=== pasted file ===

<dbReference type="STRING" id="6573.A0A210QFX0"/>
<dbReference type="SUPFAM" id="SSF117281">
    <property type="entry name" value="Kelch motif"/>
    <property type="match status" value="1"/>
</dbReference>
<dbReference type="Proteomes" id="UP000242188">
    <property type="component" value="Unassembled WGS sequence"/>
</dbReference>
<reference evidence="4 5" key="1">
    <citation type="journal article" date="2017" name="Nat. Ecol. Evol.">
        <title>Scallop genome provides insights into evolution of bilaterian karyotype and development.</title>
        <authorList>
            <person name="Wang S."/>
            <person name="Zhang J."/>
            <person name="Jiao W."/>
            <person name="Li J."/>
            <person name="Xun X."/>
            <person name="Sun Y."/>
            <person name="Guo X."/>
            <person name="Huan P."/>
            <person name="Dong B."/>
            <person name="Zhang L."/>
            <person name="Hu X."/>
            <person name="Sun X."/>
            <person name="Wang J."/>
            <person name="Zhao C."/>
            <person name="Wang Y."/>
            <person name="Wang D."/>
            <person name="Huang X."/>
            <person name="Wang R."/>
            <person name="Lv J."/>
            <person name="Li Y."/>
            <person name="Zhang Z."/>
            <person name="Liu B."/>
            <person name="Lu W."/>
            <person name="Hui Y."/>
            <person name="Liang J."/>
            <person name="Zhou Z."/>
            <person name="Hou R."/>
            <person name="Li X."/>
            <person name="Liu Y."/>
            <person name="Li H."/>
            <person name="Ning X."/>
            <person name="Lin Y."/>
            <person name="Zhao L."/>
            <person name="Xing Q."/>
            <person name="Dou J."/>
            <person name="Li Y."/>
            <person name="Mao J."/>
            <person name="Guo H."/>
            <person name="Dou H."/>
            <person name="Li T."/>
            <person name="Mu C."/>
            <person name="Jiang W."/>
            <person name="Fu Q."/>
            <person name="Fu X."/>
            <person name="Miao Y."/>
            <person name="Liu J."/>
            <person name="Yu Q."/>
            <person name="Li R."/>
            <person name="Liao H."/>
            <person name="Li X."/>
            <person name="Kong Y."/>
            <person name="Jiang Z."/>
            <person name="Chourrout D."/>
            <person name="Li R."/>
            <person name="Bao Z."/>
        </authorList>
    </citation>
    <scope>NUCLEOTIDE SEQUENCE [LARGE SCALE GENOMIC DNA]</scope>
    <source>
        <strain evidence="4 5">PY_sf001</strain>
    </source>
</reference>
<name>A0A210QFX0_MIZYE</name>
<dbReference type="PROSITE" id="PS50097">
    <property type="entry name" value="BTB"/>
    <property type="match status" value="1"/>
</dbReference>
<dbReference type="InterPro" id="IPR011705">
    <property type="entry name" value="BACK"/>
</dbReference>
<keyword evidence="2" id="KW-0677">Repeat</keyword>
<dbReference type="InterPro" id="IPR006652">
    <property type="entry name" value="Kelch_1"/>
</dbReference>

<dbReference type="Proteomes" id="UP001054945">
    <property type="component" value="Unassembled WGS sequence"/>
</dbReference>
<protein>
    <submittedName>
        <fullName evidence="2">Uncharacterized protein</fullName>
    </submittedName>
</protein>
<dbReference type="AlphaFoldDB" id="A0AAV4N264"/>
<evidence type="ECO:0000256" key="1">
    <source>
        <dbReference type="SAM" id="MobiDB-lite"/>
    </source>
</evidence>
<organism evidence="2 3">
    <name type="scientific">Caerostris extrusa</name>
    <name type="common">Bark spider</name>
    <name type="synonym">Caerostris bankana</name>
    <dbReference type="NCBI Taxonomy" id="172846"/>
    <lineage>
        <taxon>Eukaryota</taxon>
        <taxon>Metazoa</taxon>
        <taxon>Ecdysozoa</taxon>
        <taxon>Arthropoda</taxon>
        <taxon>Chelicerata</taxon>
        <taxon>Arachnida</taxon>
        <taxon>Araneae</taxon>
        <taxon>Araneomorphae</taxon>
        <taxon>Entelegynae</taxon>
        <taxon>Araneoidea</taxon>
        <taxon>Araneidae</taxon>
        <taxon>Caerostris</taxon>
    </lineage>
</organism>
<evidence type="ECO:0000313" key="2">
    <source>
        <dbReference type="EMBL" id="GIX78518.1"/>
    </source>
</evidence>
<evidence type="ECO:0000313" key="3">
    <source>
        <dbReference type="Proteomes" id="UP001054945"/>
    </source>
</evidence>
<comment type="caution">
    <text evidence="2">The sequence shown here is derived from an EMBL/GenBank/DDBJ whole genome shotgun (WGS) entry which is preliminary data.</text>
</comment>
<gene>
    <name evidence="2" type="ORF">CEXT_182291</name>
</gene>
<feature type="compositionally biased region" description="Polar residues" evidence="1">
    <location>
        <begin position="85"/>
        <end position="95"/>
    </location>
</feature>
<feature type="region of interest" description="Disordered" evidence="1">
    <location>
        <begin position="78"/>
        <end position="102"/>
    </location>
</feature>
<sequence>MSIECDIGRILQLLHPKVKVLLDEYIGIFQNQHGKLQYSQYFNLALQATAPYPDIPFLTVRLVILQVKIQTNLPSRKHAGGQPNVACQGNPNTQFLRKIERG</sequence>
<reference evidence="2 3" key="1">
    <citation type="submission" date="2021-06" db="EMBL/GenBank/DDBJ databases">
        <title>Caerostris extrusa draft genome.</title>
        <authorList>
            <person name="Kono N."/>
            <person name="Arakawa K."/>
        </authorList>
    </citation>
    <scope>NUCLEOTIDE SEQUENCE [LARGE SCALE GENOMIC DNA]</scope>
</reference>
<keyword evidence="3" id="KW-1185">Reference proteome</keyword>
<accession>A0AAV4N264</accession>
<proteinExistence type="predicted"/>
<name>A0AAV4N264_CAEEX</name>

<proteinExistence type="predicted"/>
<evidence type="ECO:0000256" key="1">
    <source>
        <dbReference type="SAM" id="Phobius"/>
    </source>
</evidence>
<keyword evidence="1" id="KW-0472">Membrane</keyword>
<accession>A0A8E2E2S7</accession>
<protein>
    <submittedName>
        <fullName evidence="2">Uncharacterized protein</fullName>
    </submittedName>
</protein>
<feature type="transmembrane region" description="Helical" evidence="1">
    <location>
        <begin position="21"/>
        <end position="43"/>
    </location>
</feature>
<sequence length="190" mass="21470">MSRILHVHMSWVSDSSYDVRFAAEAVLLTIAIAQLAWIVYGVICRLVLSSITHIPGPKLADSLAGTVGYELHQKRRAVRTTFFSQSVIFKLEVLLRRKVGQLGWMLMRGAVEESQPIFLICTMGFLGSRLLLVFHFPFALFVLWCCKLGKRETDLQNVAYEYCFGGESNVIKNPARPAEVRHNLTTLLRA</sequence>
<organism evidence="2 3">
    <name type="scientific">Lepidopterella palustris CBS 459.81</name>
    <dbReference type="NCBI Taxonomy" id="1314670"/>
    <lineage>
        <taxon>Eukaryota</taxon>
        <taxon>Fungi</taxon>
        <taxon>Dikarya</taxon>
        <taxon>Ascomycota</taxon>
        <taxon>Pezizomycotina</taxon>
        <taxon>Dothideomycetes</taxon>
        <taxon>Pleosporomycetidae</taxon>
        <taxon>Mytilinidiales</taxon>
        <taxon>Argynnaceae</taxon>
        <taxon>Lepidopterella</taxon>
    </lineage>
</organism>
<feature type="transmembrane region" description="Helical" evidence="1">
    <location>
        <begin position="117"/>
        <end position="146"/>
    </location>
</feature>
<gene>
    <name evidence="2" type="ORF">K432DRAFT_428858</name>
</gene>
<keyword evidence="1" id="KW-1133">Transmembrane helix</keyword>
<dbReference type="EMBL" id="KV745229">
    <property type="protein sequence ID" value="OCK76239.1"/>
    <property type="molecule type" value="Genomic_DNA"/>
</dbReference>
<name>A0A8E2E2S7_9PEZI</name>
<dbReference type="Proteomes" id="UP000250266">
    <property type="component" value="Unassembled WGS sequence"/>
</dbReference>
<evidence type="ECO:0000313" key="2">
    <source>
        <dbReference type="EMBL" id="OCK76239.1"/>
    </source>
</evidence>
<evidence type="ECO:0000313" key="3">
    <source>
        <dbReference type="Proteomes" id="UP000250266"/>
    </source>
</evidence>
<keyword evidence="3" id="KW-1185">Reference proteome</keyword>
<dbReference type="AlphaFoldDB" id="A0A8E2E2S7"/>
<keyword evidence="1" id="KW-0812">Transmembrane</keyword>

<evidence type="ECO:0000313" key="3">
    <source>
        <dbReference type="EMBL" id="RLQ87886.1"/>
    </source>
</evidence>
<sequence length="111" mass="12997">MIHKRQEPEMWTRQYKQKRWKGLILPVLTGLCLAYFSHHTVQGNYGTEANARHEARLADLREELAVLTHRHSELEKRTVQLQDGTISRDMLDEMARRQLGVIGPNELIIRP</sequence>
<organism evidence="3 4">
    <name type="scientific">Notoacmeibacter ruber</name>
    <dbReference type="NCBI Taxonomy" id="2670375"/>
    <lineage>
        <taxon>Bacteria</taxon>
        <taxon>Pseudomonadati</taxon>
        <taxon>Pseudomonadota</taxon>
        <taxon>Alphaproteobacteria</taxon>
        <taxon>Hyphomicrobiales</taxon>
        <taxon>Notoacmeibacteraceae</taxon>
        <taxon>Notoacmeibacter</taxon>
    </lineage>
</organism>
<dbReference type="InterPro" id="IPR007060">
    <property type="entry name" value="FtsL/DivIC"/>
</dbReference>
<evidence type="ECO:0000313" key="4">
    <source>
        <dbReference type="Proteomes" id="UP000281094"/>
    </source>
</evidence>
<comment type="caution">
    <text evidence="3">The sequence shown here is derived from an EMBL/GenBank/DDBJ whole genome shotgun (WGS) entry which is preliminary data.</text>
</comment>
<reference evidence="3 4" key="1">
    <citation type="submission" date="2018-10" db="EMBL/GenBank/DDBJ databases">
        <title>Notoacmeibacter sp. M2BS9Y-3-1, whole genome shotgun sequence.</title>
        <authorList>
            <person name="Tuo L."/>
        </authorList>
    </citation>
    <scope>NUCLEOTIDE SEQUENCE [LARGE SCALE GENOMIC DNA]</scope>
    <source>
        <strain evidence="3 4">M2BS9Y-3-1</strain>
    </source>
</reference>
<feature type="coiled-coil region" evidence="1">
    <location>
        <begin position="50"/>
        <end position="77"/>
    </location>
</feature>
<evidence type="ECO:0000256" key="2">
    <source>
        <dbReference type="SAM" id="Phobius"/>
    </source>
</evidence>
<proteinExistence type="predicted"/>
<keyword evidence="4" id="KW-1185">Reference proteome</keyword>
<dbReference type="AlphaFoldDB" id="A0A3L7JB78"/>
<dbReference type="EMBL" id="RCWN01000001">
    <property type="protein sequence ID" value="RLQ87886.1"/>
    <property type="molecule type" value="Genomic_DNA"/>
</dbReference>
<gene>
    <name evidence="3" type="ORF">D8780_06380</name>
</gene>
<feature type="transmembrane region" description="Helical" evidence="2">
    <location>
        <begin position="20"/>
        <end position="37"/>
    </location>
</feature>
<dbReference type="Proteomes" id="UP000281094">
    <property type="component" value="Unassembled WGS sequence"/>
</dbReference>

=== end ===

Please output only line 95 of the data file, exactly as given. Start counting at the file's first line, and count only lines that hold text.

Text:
<dbReference type="AlphaFoldDB" id="A0AAV4N264"/>